Included on our website is a listing of members of the State Legislature and their legislative addresses. During the session, legislators prefer to receive issue oriented mail at their Capitol office and they also tell us that they often gauge support for an issue by the number of pieces of mail they receive from their constituents. Ask everyone in your office to write. They are constituents too and, just like in insurance, numbers count.
When writing to your legislator, there are some basic rules. First, write the letter on your agency's letterhead. This serves to remind them of your status as a contributing member of their community. Second, remember that they are official representatives of our state government and are proud of their positions. Refer to them as either Delegate or Senator. Get to the point and don't ramble. Use your own words to describe our problems. Again, if you know the bill number for the issue you're writing about, use it. At the end of your letter, ask your legislator to contact you if they want to discuss the issue.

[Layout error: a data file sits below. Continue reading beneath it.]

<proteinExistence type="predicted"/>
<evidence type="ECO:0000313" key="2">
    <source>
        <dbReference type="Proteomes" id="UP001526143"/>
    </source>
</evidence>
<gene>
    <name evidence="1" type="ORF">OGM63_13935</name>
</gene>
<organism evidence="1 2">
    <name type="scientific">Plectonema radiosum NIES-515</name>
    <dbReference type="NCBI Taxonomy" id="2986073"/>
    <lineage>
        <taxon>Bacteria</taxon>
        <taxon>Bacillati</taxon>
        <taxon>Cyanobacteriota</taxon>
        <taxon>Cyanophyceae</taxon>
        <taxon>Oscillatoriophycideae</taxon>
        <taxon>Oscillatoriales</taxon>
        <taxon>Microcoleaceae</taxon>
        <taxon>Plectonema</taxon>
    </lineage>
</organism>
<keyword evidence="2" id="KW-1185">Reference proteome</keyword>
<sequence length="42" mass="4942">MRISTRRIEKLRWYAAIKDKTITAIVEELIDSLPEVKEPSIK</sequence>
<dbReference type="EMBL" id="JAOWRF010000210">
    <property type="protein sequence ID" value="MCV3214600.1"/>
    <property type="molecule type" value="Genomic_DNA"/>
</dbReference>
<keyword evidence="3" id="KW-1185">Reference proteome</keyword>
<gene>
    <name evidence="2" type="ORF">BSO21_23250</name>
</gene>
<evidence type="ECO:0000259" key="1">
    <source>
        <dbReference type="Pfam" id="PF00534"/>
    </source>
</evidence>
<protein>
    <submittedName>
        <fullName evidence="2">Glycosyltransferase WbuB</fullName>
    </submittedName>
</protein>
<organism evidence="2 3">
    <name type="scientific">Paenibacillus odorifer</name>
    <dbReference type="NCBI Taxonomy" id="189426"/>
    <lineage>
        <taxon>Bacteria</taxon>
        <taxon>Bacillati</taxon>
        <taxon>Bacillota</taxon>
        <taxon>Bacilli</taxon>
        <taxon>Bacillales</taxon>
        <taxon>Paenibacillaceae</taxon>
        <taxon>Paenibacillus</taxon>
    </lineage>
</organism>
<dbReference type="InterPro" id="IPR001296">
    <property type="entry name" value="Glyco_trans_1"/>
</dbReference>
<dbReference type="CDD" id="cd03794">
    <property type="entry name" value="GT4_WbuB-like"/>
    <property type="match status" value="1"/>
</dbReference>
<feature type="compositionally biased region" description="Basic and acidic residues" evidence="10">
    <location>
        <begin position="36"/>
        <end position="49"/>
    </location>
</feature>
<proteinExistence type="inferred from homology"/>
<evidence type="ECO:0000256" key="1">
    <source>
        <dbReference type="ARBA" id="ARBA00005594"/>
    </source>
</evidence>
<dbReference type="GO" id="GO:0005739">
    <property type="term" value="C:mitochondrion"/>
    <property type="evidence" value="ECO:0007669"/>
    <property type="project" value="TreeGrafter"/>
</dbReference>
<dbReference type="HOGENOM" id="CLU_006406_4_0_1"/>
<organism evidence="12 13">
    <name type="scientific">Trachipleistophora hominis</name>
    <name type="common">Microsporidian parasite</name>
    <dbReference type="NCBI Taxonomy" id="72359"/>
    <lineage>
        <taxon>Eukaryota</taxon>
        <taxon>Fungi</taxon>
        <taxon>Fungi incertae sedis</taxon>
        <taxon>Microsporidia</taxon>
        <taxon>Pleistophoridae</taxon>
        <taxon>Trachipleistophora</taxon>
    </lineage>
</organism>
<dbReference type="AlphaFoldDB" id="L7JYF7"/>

Protocol for Addressing Letters
| To a West Virginia State Senator
|| To a West Virginia Delegate|
| The Honorable (full name)
WV Senate address
Dear Senator (last name)
| The Honorable (full name)|
WV House of Representatives address
Dear Delegate (last name)
NOTE: When writing the Chair of a committee or the Speaker of the House, it is proper for the salutation to read:
Dear Mr. Chairman or Madam Chairwoman, Dear Mr. Speaker
When writing to the President of the State Senate, it is proper for the salutation to read:
Dear Mr. President
These same rules apply to e‑mail. The e-mail address for any Senator or Delegate is Cglagola@mail.wvnet.edu
and is available from the Legislature’s web site. You must specify the name of the Delegate(s) or Senator(s) in the subject line of your e-mail. When you use e‑mail to communicate, please send the association office a copy at: firstname.lastname@example.org
Finally, and above all, please remember that these people are very busy and that you are asking them to do something. Being nice will help you and your association.
VISITING YOUR STATE LEGISLATOR
The very best way to get your point across to your legislator is to go and see them, either at home or, preferably, at the State Capitol. Your handbook contains Capitol addresses for each legislator as well as a map of the Capitol complex. Parking is available in the new parking deck located off Greenbrier Street. If you want to have your association's lobbyist go with you when you meet with your Delegate or Senator, all you have to do is ask.